LONDON - A drug trial in northwest London went horribly off course as six men who were participating in the trial are now battling for life at the emergency ward of the Northwick Park Hospital. Eight volunteers had taken part in the trial of a drug to treat conditions such as rheumatoid arthritis and leukemia.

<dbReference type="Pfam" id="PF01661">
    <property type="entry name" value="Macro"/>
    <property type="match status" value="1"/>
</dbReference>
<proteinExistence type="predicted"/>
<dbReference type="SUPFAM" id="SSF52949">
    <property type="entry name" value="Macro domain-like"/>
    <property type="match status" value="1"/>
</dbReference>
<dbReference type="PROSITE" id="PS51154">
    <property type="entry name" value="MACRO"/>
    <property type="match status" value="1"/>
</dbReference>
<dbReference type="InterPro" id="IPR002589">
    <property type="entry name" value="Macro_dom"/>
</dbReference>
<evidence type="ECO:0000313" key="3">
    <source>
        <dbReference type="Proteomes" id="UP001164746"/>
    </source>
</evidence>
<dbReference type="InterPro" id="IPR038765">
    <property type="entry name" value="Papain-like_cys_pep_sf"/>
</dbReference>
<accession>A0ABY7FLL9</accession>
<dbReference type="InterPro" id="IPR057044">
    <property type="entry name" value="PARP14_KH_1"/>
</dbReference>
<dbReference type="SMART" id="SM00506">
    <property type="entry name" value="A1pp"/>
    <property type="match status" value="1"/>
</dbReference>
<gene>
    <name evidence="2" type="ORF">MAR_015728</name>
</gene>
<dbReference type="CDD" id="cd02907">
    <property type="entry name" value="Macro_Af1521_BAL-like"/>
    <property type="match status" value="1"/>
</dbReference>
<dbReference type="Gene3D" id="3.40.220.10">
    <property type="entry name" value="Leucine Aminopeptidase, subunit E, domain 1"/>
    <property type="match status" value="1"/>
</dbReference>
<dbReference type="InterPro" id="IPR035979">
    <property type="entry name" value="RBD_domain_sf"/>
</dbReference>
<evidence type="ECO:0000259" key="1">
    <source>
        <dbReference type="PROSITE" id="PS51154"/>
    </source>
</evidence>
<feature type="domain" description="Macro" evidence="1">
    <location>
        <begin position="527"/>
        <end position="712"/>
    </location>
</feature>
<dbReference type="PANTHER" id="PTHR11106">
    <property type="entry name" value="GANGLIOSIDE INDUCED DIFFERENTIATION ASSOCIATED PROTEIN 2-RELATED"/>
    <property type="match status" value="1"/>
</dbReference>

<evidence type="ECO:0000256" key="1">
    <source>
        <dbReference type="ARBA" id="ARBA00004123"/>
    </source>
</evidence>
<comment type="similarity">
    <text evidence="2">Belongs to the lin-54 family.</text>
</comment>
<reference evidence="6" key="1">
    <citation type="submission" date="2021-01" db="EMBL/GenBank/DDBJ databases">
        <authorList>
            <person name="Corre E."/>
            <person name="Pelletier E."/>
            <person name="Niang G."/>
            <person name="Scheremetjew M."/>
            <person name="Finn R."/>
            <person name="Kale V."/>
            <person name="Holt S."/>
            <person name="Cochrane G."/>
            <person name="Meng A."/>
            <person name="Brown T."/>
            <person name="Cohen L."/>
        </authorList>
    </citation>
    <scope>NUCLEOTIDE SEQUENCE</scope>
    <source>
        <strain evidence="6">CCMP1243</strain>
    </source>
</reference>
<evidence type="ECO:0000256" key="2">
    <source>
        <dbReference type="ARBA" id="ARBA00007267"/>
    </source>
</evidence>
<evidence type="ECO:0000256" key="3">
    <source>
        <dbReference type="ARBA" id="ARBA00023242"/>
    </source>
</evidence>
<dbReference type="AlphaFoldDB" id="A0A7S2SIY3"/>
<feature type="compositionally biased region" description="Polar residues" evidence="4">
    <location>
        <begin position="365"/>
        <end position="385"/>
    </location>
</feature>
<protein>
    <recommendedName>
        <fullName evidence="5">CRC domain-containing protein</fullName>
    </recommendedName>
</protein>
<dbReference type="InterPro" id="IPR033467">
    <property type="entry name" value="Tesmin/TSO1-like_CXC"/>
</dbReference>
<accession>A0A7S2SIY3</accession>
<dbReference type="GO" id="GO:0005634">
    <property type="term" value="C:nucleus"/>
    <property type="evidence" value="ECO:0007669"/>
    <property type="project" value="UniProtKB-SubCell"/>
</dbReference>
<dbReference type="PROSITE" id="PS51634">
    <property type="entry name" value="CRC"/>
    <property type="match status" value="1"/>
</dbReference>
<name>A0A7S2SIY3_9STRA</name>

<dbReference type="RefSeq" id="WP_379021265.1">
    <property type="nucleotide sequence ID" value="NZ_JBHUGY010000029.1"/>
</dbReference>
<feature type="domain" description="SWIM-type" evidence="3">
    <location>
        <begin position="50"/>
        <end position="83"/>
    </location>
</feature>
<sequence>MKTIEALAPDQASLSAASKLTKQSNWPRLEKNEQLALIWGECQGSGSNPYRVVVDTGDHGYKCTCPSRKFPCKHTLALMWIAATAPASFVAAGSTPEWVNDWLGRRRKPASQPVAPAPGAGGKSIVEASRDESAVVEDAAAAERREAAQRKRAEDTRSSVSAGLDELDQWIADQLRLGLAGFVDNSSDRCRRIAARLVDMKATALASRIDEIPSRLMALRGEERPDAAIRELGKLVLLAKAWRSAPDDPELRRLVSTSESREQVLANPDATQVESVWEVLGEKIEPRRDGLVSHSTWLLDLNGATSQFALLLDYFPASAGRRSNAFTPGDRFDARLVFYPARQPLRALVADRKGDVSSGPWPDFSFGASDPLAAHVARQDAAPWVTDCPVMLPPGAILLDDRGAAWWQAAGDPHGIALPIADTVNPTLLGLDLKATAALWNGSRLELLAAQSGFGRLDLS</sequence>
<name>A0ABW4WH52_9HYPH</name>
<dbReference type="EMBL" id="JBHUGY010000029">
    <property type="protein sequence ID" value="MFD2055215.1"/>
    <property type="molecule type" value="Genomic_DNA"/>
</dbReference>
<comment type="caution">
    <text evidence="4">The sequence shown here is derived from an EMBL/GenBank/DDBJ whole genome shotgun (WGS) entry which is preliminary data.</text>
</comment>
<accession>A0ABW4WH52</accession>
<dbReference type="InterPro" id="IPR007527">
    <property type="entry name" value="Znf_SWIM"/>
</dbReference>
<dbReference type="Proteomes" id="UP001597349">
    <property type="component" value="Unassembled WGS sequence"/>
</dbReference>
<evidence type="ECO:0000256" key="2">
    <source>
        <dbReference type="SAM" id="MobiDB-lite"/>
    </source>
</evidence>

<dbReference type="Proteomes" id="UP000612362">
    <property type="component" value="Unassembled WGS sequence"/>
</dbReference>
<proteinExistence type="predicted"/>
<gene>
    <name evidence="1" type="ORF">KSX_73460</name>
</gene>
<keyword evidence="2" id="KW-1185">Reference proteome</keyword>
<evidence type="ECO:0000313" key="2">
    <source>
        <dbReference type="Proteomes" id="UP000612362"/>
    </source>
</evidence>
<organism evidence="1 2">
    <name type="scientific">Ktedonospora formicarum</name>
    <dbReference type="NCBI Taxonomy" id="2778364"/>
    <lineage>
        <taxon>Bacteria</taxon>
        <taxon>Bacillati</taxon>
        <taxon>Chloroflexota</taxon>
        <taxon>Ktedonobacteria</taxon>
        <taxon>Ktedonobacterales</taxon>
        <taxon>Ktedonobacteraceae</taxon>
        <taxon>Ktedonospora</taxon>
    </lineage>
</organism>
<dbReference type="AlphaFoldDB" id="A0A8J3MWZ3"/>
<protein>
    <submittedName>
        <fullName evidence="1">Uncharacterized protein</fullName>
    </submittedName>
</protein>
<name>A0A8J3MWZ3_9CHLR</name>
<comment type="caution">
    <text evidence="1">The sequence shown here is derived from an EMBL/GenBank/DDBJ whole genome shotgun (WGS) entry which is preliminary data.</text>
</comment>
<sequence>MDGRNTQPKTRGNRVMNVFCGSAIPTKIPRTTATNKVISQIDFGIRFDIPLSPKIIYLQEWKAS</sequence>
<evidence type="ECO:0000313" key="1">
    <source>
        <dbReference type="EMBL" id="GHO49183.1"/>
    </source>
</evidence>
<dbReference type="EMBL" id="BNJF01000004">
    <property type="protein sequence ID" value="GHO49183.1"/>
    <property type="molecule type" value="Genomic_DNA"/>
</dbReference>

Two of the volunteers were given a placebo and were healthy, but the other six who received the anti-inflammatory drug fell ill within hours of consuming it and suffered multiple-organ failure. The Medicines and Healthcare products Regulatory Agency (MHRA) has withdrawn permission for the trial and has issued an international alert to prevent the drug from being tested again. "Our immediate priority has been to ensure that no further patients are harmed. We will now undertake an exhaustive investigation to determine the cause and ensure all appropriate actions are taken," said Chief executive officer Professor Kent Woods, adding that the association's inspectors would visit the research unit and stay in touch with the police. Healthy volunteers can make up to £150 a day by taking part in clinical trials. Parexel, the company, which was conducting the trial, said it had followed all the requisite guidelines and such occurrences were pretty rare, "When the adverse drug reaction occurred, the Parexel clinical pharmacology medical team responded swiftly to stop the study procedures immediately. Such an adverse drug reaction occurs extremely rarely and this is an unfortunate and unusual situation," said Professor Herman Scholtz, from Parexel. "Since our unit is located within the hospital, we have immediate access to world-class medical care and we did everything possible to get the patients treated as quickly as possible."